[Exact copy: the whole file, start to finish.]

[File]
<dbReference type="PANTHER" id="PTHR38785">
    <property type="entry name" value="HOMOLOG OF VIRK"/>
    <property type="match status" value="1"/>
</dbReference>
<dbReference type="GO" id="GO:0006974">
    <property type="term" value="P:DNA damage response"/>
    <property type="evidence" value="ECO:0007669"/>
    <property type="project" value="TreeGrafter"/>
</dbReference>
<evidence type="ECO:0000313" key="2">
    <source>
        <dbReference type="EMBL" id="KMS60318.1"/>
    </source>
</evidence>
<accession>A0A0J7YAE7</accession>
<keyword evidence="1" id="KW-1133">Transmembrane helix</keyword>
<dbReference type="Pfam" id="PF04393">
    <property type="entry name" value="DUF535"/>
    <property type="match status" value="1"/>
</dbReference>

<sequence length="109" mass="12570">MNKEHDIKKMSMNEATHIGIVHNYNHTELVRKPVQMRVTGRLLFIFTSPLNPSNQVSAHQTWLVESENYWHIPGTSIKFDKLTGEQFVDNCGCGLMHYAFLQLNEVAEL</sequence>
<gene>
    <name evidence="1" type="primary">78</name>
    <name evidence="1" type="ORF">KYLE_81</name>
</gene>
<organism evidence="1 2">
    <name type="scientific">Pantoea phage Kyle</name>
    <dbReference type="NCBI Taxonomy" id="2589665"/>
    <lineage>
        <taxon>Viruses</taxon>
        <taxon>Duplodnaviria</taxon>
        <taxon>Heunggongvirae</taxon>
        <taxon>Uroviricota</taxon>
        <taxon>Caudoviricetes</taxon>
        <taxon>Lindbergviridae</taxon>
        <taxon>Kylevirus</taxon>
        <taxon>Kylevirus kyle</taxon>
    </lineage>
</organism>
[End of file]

<dbReference type="PANTHER" id="PTHR38785">
    <property type="entry name" value="HOMOLOG OF VIRK"/>
    <property type="match status" value="1"/>
</dbReference>
<dbReference type="GO" id="GO:0006974">
    <property type="term" value="P:DNA damage response"/>
    <property type="evidence" value="ECO:0007669"/>
    <property type="project" value="TreeGrafter"/>
</dbReference>
<evidence type="ECO:0000313" key="2">
    <source>
        <dbReference type="EMBL" id="KMS60318.1"/>
    </source>
</evidence>
<accession>A0A0J7YAE7</accession>
<keyword evidence="1" id="KW-1133">Transmembrane helix</keyword>
<dbReference type="Pfam" id="PF04393">
    <property type="entry name" value="DUF535"/>
    <property type="match status" value="1"/>
</dbReference>

<sequence length="109" mass="12570">MNKEHDIKKMSMNEATHIGIVHNYNHTELVRKPVQMRVTGRLLFIFTSPLNPSNQVSAHQTWLVESENYWHIPGTSIKFDKLTGEQFVDNCGCGLMHYAFLQLNEVAEL</sequence>
<gene>
    <name evidence="1" type="primary">78</name>
    <name evidence="1" type="ORF">KYLE_81</name>
</gene>
<organism evidence="1 2">
    <name type="scientific">Pantoea phage Kyle</name>
    <dbReference type="NCBI Taxonomy" id="2589665"/>
    <lineage>
        <taxon>Viruses</taxon>
        <taxon>Duplodnaviria</taxon>
        <taxon>Heunggongvirae</taxon>
        <taxon>Uroviricota</taxon>
        <taxon>Caudoviricetes</taxon>
        <taxon>Lindbergviridae</taxon>
        <taxon>Kylevirus</taxon>
        <taxon>Kylevirus kyle</taxon>
    </lineage>
</organism>